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Many pulp and paper mills will change future water usage goals

Published by
Simon Matthis - 26 Sep 2012

Since water has become an increasingly important strategic issue in the pulp and paper industry, potentially affecting the ability of a large number of the world’s mills to operate at capacity, Fisher International conducted a study of the topic and has published its findings in a study titled, The 2012 Global PPI Water Benchmark Report.

The report is intended to help environmental managers understand how water issues are affecting pulp and paper mills around the world as they benchmark their own positions and evaluate their policies.

The study finds that many mills expect that their access to water will be threatened in the next five years.

Even more mills — a majority worldwide — expect to make changes to their water usage goals in the next five years, particularly in developing countries.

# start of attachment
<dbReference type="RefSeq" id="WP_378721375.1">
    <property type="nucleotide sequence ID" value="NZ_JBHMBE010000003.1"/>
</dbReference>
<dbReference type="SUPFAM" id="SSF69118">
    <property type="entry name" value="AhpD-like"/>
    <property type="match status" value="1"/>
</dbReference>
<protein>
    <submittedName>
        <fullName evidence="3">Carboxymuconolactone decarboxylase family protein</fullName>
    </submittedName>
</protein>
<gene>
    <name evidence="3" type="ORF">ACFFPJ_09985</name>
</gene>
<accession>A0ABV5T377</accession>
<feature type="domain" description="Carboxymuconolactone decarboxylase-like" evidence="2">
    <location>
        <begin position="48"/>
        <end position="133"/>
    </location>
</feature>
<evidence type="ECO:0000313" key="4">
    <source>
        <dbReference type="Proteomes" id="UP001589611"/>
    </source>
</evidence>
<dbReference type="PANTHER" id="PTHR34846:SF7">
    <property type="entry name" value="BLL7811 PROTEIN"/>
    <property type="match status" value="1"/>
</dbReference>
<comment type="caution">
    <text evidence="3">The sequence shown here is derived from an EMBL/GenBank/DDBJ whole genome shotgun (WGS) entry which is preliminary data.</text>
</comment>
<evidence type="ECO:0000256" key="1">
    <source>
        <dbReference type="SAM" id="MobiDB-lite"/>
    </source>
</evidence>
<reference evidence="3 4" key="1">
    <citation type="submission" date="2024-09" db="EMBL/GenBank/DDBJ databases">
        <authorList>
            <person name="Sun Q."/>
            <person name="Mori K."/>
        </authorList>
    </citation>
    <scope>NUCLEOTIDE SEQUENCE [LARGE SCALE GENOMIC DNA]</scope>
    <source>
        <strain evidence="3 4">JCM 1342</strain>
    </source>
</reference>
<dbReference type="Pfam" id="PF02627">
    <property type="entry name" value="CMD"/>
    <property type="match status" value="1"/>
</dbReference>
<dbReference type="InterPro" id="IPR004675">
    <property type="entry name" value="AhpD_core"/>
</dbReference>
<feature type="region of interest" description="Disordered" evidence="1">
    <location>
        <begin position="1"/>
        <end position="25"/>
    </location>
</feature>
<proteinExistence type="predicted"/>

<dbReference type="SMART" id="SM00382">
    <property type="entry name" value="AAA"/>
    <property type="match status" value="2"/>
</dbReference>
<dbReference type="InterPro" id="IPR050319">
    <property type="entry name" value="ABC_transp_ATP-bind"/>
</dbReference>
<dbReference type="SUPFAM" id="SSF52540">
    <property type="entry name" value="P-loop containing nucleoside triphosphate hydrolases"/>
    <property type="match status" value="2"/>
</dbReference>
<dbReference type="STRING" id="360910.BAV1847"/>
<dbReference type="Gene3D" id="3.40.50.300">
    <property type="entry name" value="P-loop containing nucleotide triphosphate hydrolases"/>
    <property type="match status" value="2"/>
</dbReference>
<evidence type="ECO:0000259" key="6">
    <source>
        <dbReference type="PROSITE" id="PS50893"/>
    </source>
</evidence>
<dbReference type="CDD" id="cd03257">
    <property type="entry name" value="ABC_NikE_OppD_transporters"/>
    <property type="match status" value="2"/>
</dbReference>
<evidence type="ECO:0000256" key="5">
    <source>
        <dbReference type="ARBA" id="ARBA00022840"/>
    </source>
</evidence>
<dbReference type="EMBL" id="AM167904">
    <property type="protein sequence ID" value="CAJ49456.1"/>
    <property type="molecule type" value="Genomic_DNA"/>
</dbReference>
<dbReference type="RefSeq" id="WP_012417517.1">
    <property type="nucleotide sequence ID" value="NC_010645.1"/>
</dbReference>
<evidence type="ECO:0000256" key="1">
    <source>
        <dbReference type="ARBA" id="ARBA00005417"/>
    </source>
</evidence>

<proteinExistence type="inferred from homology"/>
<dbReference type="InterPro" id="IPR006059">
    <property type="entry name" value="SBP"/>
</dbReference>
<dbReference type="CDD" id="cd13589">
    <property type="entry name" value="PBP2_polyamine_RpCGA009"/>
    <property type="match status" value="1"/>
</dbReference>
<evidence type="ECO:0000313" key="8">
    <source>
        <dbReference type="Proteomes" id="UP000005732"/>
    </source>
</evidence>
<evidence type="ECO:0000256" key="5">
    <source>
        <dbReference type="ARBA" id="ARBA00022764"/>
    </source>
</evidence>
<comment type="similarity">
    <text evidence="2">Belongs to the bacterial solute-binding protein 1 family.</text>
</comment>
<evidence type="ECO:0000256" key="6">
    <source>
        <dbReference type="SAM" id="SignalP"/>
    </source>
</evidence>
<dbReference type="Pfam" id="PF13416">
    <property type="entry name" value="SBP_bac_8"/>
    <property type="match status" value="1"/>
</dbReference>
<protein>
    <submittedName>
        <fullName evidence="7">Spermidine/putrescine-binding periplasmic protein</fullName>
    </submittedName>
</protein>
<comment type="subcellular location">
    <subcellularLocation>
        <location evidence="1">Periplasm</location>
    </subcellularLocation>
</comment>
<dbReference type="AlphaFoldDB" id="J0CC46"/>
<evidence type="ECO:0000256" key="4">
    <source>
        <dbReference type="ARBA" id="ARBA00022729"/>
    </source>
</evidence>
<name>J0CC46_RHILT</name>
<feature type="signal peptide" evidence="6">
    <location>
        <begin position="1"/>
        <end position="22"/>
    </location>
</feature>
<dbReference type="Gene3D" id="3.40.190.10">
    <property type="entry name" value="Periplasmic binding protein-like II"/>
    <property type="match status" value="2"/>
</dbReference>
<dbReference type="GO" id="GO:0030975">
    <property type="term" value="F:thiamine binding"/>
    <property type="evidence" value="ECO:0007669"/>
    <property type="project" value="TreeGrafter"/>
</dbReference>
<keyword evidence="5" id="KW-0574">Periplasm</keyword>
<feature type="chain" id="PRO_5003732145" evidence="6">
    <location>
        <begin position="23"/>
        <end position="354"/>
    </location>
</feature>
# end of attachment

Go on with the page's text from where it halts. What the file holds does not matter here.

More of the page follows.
Worldwide, the range of water usage per ton of paper produced was found to be quite broad: from under .95 cubic meters per metric ton (250 gallons per short ton) of paper produced up to 265 cubic meters per metric ton (70,000 gallons per short ton) of paper produced. Similarly sludge production was found to range from almost nothing to just over .4 tons of sludge per ton of pulp or paper produced. Nevertheless, attitudes about the seriousness of potential threats to water availability are similar across types of mills and regardless of how mills handle effluent treatment.